The Hill Farm
1988 | 18 mins | Dir: Mark Baker
Mark Baker’s first film made as a student at the National Film and Television School is a sign of things to come, an engaging, beautifully realised and nuanced piece of work. It won a BAFTA, was Oscar®-nominated, received the Grand Prix at the Annecy Animation Festival and the praise of the Russian animator Yuri Norstein. The story takes place over three days and focuses on three groups of people (farmers, campers and hunters) and their use and abuse of the countryside. Farmers, hunters and tourists clash in this stunning cel animation using wax pencils. The film has no dialogue, and relies on animation, sound effects and music.
1985 | 3 mins | Dir: Neville Astley
A music video for The Popticians (featuring performance poet John Hegley), this lively cel animation is a riot of visual jokes and quirky juxtapositions. Stylistically, there are echoes of classic Disney animation, such as the dream sequence from Dumbo, but it remains very much a unique and original vision delivered with confidence and brio.
1993 | 14 mins | Dir: Mark Baker
Commissioned by Channel 4 in the wake of The Hill Farm’s BAFTA win and Oscar® nominations, the beautiful but simplistic designs belie the dark reality of life in this insular village. Infidelity proves the only chance at happiness, but has destructive consequences. This was the first time that the creative team of Astley Baker collaborated on a film, and it came out at a particularly vibrant time for British animation. Again, it was nominated for an Academy award.
1998 | 12 mins | Dirs: Mark Baker & Neville Astley
Captain Jolly is the cruel and grasping leader of a pirate ship who capture the booty of Estelle. She is saved by the cowardly Captain Roger who then reclaims her treasure. But Captain Jolly is a man of revenge. This memorable animation received an Oscar® nomination and won the special jury prize at Annecy.
Jolly Roger marks Astley and Baker’s first use of computer animation and is the first time they are co-credited as writers. It’s the first time in this programme we encounter the voice talent of Morwenna Banks and John Sparks who provide many of the unforgettable characterisations in the Peppa Pigseries. There are also glimpses of some of the classic Astley Baker themes – the scary fish with large teeth is an earlier incarnation of Big Bad Barry from Ben and Holly, and the redoubtable gutsy heroine provides a template for some strong and distinctive female characters to come.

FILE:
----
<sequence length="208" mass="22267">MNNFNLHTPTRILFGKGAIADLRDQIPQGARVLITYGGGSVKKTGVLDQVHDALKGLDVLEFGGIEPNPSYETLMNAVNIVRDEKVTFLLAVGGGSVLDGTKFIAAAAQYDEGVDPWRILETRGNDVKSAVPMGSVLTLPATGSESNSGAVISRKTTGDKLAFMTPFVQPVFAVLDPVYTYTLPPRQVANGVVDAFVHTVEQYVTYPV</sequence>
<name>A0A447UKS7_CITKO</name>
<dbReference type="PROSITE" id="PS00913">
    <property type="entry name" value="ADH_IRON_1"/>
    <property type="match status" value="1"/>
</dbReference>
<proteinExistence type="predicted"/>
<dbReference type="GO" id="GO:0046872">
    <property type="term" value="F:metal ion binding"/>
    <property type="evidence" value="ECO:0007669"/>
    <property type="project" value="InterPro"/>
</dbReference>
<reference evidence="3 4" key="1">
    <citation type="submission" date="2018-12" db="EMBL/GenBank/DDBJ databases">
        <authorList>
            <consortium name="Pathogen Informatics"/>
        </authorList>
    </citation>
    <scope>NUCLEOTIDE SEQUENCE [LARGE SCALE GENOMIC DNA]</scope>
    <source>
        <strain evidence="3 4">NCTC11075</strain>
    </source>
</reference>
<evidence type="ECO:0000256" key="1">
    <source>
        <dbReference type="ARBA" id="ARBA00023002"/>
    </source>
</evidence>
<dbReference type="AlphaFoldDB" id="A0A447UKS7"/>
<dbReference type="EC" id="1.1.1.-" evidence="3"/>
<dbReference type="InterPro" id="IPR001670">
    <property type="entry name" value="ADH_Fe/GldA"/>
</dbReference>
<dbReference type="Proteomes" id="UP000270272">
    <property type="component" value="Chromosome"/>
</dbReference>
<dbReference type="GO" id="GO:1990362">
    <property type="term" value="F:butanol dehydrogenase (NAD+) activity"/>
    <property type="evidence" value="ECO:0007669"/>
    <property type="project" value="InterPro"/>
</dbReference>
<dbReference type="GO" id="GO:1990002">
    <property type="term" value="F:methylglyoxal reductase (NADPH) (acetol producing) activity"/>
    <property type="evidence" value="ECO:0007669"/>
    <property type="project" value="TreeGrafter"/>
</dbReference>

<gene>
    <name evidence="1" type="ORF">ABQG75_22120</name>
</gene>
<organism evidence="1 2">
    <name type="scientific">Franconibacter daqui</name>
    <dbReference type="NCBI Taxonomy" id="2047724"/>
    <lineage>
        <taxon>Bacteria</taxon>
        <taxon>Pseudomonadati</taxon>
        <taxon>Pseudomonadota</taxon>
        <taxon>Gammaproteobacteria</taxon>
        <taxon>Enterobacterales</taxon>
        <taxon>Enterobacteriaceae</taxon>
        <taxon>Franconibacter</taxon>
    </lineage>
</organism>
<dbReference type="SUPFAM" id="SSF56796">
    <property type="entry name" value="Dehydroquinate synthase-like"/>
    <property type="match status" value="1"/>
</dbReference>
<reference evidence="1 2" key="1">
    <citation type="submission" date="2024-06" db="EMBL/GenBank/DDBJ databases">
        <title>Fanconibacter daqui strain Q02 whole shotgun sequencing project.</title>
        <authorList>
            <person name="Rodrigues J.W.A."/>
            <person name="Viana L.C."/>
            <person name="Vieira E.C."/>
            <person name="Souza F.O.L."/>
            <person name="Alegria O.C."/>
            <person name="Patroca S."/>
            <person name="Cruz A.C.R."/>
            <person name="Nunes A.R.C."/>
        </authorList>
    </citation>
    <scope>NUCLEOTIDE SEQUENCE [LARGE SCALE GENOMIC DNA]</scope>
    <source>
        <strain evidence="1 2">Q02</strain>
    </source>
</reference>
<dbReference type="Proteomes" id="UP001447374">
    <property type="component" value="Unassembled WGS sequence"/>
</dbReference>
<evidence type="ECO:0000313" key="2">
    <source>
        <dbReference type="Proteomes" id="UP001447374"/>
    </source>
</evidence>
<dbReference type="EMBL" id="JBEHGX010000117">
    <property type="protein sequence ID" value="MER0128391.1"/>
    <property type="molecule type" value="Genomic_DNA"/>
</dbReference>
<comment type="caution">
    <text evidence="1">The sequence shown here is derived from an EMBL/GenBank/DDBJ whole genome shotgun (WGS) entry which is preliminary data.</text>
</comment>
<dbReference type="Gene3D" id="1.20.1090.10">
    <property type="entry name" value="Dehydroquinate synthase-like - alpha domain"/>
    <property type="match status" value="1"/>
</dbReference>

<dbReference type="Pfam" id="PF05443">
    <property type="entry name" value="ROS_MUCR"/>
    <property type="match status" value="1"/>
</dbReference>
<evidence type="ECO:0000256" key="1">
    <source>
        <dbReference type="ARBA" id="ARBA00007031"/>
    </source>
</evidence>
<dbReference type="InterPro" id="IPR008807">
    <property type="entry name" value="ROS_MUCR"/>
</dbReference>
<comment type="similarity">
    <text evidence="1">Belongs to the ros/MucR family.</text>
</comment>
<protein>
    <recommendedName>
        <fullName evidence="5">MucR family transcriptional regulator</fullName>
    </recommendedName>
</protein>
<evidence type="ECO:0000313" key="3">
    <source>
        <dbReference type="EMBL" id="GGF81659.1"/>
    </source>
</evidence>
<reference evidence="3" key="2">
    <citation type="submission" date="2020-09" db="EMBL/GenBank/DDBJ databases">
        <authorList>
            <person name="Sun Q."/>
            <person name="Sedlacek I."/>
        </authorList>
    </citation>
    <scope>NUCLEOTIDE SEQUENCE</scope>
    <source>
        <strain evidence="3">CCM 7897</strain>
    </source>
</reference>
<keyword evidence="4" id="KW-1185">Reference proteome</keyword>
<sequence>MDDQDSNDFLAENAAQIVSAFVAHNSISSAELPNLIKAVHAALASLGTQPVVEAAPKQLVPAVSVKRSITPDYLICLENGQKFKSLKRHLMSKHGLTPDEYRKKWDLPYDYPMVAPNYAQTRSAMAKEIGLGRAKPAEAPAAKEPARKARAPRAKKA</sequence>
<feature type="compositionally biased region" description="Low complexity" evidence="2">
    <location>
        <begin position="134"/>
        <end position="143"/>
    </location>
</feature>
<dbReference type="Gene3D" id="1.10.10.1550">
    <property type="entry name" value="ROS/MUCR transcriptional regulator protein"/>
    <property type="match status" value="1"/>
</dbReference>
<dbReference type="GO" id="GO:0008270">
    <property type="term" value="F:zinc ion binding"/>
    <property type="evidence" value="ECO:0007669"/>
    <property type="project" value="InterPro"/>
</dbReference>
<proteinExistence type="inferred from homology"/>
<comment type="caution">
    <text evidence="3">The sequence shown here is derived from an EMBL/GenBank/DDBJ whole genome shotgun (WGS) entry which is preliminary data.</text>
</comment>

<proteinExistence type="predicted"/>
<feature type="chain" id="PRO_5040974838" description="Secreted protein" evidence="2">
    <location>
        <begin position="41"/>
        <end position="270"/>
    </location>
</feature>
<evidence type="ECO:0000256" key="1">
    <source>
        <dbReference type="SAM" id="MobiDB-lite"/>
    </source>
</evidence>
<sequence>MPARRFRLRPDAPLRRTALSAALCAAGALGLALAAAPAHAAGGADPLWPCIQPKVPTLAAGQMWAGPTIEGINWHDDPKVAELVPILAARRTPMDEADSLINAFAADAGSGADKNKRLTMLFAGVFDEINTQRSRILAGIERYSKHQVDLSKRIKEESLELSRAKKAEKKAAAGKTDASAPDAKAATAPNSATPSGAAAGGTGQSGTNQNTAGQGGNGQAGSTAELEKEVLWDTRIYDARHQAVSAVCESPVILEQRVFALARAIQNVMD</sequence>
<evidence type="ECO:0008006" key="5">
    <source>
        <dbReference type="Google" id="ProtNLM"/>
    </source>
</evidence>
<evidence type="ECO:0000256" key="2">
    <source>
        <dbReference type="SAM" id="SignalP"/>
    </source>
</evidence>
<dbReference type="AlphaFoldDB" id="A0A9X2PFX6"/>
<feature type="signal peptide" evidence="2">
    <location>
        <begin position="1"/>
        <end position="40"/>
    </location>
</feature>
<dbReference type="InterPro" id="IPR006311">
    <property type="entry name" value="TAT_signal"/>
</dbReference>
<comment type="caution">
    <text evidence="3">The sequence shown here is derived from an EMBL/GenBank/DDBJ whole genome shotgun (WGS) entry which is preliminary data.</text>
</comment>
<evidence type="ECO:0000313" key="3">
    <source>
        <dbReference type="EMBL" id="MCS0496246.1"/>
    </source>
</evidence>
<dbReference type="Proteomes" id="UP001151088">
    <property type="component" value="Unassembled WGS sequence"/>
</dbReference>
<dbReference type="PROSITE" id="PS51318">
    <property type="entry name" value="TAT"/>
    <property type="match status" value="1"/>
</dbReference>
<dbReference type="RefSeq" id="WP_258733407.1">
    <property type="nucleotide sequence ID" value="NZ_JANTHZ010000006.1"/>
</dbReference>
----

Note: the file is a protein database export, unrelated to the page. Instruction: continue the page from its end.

The Big Knights
Lost Doris | 1999 | 10 mins | Dirs: Mark Baker & Neville Astley
The Big Knights, voiced by Alexander Armstrong, Brian Blessed and David Rintoul was Astley Baker Davies’ first full television children’s series and the first example of their work which spoke to an adult and children’s audience simultaneously. It had the same producer as Jolly Roger, and more of the voice talent that would make up their stable of regular collaborators. This selection from the thirteen-episode series demonstrates the distinctly British anarchic humour of the films.
The Funfair | 2009 | 5 mins | Dirs: Mark Baker & Neville Astley
Peppa Pig is one of the most successful children’s series of all time and has been shown in 180 countries worldwide. In this classic episode, the family visits the funfair and Mummy Pig, after being told that the prizes may be out of her reach, takes up the gauntlet on behalf of her sex and rips up the field. This was the first time that Phil Davies came on board as a producer and the team achieved considerable commercial success. Peppa Pig is extraordinarily effective in cutting across class, race and gender divides as well as inciting merriment from both adults and children. It’s deceptively simple but decidedly complex, and shows the animators at the height of their powers
Ben & Holly’s Little Kingdom
Granny and Granpapa | 2012 | 10 mins | Dirs: Mark Baker & Neville Astley
Ben and Holly is the most recent of the trio’s collaborations and another global success. Like Peppa, it offers a parallel universe of familial relationships and unforgettable characters as well as some incisive social satire. The Little Kingdom is home to Princess Holly, a fairy and her best friend Ben Elf. In this episode, the family visit their grandparents, who have decorated their house with magic to an absurd extent. Central to its success is the veteran voice talent of Sarah Kennedy (Miss Rabbit from Peppa Pig) as Nanny Plum, the indispensable but lugubrious aide de campe.